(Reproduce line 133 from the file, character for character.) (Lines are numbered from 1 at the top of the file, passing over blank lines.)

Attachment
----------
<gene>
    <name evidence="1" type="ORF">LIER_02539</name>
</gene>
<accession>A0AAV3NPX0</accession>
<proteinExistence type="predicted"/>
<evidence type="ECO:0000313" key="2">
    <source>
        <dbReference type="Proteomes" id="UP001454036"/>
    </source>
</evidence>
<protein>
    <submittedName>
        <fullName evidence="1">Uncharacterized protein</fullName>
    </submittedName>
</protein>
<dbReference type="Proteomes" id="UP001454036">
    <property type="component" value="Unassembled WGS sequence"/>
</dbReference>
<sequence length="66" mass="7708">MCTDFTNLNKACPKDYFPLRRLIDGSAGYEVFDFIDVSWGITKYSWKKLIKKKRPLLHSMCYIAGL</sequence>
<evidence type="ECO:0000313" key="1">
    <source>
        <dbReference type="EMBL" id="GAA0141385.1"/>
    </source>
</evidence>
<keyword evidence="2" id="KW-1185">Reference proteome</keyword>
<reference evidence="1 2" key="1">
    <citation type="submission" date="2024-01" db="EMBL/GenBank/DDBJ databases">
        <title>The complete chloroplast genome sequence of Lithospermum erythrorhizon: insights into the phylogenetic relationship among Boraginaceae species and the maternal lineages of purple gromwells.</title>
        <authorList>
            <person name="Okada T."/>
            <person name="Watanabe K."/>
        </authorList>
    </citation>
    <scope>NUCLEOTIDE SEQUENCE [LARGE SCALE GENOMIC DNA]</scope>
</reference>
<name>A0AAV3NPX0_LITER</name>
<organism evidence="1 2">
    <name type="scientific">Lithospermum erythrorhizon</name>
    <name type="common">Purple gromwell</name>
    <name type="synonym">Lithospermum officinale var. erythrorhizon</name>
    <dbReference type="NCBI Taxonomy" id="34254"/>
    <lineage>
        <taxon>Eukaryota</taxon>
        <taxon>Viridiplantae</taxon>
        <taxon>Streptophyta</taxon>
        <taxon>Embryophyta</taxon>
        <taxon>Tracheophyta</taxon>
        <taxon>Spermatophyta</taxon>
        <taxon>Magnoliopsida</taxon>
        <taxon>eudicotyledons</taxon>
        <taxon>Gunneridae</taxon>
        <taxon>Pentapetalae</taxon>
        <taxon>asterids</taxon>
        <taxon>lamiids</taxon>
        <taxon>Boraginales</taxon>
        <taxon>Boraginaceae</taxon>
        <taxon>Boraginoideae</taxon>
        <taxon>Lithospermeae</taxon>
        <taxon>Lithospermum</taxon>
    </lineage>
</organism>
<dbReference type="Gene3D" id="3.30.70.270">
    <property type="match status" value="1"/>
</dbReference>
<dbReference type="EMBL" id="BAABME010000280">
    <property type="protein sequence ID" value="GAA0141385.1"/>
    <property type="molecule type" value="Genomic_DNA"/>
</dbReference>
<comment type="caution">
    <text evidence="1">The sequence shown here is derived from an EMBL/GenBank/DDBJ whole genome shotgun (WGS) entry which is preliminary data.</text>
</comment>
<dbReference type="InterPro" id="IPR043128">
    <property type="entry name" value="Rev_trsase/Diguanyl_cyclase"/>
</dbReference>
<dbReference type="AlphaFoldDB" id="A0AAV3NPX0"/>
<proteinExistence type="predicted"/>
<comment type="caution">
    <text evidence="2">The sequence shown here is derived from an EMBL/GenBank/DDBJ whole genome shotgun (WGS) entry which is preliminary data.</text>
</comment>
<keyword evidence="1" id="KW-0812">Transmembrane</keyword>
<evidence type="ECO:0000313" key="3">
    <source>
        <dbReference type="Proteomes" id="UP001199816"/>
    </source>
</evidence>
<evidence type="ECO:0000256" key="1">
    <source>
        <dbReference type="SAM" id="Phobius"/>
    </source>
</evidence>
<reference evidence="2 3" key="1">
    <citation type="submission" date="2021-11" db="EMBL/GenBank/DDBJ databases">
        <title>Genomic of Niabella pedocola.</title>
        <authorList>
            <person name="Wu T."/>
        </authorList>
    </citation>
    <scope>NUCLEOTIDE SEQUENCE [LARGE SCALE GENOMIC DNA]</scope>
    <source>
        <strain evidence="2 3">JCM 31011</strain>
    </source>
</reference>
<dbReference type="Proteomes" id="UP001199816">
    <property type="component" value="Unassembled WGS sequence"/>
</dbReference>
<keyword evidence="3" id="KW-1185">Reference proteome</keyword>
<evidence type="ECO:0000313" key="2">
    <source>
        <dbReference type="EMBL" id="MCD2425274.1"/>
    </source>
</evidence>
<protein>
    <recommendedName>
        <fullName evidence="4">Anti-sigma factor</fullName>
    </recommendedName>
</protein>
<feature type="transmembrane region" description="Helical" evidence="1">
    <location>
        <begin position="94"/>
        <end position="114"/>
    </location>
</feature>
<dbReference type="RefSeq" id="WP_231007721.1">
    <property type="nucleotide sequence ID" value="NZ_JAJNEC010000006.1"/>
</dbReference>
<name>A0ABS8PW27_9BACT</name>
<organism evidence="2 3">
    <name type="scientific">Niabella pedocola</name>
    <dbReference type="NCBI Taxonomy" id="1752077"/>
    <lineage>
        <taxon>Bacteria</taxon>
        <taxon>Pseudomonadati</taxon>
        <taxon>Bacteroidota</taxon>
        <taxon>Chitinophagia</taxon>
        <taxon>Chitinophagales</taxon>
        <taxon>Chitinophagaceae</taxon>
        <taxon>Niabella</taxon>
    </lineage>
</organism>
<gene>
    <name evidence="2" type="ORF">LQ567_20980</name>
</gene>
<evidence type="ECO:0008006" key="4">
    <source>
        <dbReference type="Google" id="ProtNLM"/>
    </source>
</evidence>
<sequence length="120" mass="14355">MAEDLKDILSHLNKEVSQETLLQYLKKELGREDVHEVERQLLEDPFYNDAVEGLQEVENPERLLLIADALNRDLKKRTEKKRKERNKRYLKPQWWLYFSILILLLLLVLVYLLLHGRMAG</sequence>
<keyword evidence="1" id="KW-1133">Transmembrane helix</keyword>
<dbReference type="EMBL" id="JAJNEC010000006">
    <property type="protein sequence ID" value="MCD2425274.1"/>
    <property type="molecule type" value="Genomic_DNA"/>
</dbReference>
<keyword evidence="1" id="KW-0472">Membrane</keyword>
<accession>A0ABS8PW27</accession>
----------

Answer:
        <taxon>Bacteroidota</taxon>